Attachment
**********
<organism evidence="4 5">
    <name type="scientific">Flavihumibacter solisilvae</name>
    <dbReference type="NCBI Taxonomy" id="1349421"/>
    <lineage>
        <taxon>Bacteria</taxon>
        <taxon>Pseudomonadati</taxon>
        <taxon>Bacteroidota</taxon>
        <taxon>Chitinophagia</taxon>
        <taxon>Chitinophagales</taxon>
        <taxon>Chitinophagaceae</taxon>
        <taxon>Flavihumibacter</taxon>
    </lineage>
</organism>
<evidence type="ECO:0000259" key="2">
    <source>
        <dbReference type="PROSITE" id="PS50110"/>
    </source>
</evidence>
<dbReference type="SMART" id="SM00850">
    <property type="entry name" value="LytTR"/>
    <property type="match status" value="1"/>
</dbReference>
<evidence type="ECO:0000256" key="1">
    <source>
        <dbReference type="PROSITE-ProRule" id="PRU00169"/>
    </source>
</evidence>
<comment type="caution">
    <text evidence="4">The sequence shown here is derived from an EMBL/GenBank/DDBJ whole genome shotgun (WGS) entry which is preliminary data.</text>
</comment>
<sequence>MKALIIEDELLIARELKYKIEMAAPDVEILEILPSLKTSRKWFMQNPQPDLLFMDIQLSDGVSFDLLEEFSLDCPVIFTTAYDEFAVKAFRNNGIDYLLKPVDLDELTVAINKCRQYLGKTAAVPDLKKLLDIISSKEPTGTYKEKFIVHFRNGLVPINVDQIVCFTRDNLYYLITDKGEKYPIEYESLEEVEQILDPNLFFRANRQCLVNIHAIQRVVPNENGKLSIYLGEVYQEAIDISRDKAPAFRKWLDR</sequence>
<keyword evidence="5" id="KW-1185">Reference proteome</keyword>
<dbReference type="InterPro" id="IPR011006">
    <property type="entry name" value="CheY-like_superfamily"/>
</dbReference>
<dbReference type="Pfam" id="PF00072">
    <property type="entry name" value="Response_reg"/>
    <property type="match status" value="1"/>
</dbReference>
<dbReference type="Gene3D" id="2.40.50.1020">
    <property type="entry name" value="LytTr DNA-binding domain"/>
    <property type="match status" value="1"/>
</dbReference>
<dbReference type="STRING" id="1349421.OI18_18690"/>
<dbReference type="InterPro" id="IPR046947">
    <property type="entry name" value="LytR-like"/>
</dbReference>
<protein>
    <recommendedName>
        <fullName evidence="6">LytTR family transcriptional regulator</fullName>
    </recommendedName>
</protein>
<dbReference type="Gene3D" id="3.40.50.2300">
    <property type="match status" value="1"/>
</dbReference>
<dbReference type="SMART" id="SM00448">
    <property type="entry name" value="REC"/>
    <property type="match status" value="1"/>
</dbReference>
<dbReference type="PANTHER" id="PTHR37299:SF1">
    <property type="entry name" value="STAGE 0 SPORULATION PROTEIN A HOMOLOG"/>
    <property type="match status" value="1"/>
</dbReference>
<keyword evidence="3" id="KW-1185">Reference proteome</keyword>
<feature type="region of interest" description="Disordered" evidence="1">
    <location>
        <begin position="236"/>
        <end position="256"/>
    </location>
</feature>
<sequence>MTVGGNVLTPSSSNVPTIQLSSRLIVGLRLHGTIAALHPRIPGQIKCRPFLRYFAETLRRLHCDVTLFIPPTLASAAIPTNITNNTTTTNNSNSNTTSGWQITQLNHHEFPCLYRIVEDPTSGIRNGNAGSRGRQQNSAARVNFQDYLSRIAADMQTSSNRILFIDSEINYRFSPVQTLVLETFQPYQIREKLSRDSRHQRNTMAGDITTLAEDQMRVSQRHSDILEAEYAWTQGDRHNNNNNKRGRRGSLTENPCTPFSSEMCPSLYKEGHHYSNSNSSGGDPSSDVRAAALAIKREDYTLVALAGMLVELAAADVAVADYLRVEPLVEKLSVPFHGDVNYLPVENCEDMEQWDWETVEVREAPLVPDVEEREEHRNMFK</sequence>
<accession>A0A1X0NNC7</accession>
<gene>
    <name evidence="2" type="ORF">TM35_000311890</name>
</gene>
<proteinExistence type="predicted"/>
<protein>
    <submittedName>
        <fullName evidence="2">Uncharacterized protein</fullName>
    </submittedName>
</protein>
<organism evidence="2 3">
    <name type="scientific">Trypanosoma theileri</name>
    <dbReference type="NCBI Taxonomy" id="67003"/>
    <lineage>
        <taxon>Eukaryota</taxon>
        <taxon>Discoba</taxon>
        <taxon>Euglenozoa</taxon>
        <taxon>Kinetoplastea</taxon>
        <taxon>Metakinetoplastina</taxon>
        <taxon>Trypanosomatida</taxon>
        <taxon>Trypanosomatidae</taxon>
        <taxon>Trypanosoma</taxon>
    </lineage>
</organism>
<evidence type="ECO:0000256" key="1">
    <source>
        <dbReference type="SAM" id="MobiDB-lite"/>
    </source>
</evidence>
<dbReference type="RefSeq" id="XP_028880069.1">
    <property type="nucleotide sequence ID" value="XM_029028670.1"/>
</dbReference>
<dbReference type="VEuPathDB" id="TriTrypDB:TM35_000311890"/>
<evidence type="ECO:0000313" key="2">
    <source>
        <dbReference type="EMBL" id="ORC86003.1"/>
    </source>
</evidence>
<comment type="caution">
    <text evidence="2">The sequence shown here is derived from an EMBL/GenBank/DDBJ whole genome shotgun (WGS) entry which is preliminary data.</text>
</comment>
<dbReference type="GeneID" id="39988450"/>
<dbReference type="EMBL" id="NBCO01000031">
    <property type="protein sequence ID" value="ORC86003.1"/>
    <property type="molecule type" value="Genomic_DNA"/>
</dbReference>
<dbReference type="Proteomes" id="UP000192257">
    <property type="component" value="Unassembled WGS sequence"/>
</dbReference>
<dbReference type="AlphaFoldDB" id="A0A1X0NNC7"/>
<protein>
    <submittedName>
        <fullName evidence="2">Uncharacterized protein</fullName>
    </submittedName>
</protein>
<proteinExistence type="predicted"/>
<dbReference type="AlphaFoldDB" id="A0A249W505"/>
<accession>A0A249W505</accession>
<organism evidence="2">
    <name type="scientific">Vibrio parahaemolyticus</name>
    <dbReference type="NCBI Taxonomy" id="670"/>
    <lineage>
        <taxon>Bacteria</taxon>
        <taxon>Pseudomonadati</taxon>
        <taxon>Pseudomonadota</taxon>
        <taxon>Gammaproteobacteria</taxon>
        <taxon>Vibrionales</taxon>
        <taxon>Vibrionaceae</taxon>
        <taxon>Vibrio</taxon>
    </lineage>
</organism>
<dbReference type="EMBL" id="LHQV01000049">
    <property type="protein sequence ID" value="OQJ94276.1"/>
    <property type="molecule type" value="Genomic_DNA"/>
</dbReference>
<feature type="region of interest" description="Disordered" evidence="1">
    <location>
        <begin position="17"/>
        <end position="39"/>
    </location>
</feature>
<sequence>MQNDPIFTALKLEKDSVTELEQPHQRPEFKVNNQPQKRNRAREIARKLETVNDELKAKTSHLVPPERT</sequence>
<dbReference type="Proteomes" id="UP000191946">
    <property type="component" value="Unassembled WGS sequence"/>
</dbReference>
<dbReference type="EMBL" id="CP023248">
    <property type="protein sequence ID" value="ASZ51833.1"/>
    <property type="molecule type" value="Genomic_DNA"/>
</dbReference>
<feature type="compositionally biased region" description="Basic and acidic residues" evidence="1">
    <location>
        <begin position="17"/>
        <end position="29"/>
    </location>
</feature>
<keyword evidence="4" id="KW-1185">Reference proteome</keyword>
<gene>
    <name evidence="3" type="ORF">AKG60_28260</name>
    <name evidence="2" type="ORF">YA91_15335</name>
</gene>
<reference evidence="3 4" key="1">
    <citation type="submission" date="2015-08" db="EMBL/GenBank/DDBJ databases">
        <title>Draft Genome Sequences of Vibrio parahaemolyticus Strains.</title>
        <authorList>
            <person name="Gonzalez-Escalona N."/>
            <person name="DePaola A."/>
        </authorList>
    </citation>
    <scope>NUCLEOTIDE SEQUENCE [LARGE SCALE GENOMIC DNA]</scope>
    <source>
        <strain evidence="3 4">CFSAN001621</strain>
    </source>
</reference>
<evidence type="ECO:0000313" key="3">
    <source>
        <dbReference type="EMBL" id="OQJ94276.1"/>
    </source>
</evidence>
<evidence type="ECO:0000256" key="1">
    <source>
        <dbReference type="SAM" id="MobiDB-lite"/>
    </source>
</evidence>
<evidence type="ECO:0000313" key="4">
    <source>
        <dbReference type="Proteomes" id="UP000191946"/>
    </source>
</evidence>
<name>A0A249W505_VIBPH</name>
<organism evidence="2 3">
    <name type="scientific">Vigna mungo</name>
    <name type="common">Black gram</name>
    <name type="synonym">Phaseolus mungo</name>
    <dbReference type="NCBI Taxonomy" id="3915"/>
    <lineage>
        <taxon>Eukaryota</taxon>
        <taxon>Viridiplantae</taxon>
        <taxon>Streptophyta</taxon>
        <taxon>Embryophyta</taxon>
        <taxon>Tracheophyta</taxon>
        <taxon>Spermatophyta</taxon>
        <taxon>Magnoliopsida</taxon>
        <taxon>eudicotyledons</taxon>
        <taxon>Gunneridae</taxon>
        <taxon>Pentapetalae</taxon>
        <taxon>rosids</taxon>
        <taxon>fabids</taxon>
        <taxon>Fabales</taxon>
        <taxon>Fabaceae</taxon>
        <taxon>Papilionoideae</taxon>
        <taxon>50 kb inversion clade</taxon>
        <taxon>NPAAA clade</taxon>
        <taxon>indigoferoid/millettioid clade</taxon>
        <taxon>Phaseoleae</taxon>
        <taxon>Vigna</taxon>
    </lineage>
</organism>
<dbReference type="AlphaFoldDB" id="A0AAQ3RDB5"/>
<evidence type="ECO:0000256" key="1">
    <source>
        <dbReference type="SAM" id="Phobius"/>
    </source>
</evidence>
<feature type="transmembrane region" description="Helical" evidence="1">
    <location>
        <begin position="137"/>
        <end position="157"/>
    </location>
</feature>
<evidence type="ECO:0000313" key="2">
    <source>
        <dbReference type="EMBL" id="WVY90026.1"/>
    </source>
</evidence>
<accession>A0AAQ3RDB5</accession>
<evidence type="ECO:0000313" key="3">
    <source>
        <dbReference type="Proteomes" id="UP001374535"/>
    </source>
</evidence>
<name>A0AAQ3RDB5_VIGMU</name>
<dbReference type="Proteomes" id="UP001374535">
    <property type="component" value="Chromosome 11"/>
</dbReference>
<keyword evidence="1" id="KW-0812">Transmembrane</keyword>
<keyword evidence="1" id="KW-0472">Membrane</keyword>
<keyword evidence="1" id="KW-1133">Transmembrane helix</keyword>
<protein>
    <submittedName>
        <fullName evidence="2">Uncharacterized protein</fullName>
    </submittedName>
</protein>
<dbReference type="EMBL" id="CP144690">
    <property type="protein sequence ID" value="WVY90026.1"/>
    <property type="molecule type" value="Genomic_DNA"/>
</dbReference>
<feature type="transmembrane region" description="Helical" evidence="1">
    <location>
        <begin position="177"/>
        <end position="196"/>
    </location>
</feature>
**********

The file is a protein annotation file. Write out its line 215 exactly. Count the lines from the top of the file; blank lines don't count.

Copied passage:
        <taxon>Gunneridae</taxon>